How can we date the present work, on the one hand, within the totality of the works by Miradori, and on the other, in relation to the other two versions? It undeniably bears traces of the artist's visit to Genoa. The influence of Bernardo Strozzi can be detected in a number of elements: the brown palette, the slightly rotund face of the angel, the manner in which the silhouettes stand out against a dark background, crumpled draperies, and distinct rich strokes. The idea of the angel floating above Abraham, distantly derives from Caravaggio's angel descending to whisper his inspiration into Saint Matthew's ear in the work preserved in the church of San Luigi dei Francesi, Rome. The influence of Pietro Ricchi does not seem very important in the present work, unlike in the one from the Dorotheum. There, the long face and almond-shaped eyes of the angel, the aquiline profile and long flowing beard of Abraham, as well as the grey evanescent palette, all recall this itinerant artist. Ricchi was trained in Florence and finished his life in Udine, having worked in Bologna, Rome, Lyon, in several cities of Lombardy, Venice, Padua, as well as Cremona, where he arrived in 1647. Therefore, our painting may have been executed before this date. Yet it is impossible to be certain, given the current state of information on the artist.
Miradori seems to have retained from the lesson of Caravaggism the will to represent men above all else: insisting on the carnal, physical side of the scene, he chose realistic physiognomies without any idealisation, with which viewers could empathise. The craggy, bronzed, and rough face of the patriarch of the tribes of Israel, the curled up, dark, and stocky body of Isaac, the rotund feet of the angel with irregular toes, all evoke a tangible reality.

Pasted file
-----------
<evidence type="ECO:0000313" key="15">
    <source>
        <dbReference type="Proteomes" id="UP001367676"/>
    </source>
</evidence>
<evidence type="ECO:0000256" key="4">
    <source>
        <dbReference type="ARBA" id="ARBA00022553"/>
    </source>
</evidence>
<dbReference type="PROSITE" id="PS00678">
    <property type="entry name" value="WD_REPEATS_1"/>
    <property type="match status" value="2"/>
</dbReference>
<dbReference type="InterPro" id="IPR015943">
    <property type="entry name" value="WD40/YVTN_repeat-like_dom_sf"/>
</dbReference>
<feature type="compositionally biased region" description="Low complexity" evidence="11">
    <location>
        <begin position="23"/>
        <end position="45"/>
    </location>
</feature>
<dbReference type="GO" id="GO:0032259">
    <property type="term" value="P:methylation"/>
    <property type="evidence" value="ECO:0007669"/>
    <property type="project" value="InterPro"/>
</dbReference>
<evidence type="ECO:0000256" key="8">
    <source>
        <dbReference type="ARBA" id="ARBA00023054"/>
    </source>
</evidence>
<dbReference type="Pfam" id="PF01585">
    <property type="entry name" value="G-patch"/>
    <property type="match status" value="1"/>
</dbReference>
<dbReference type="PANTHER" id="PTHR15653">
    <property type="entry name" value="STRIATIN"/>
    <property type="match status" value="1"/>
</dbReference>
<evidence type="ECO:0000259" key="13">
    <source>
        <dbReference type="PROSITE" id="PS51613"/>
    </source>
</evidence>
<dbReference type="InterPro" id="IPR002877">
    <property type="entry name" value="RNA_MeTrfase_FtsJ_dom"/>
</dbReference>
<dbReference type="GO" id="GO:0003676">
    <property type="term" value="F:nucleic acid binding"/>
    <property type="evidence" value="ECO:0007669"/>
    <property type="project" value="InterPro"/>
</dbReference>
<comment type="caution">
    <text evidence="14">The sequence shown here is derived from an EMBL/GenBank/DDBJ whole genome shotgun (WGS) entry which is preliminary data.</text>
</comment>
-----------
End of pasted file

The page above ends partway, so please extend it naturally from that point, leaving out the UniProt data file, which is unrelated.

This forced realism does not deprive the work of all poetry or a sense of mystery. Miradori stripped down the episode of almost all its accessories – the bush, fire, the cloud of smoke, the ram – to keep solely the protagonists, placed on a dark background. The angel wrapped his left arm around Abraham's neck to stop the hand raised for the sacrifice, yet their eyes do not meet: Abraham's revelation is an inner reality and it is for the attention of the viewer, rather than the patriarch, that the angel extended his right hand pointing back at the ram, intended to substitute for Isaac although not represented in the canvas.
Miradori seems to have manipulated the same elements from one version to another, which relates them closely. The present painting, however, has a particular visual strength. The attitude of Isaac, entirely at the mercy of fate; the face of Abraham, marked by stupor and shock; the suspended flight of the angel and the texture of his grey wing which is stretched above the scene like a stormy sky; and finally, the strangeness of the postures – all this with great force conveys the sense of the revelation which constitutes one of the major episodes of the Old Testament.
 Lia Bellingeri, Genovesino, Salento, Mario Congedo Editore, 2007.
 G. Biffi, Memorie per servire alla storia degli artisti cremonesi, edited by L. Bandera Gregori, Crémone 1989, p. 262 – 270.
 Lia Bellingeri, op. cit., p. 13.
 Giambattista Zaist, Notizie Istoriche De Pittori, Scultori, Ed Architetti Cremonesi ..., Cremona, Pietro Ricchini, 1774, volume 2, p. 98 ; Giuseppe Grasselli, Abecedario biografico dei pittori, scultori ed architetti cremonesi, Cremona, Co. Torchj D'Omobono Manini, 1827, p. 176.
 This work went on sale at Dorotheum on 18 April 22012, lot 719. It is not reproduced in Lia Bellingeri's book (op. cit.) and we are unaware whether it has been accepted in the corpus of artist's works. It is nonetheless very closely related to the two accepted versions of the Sacrifice of Isaac and as such can be used as a point of comparison.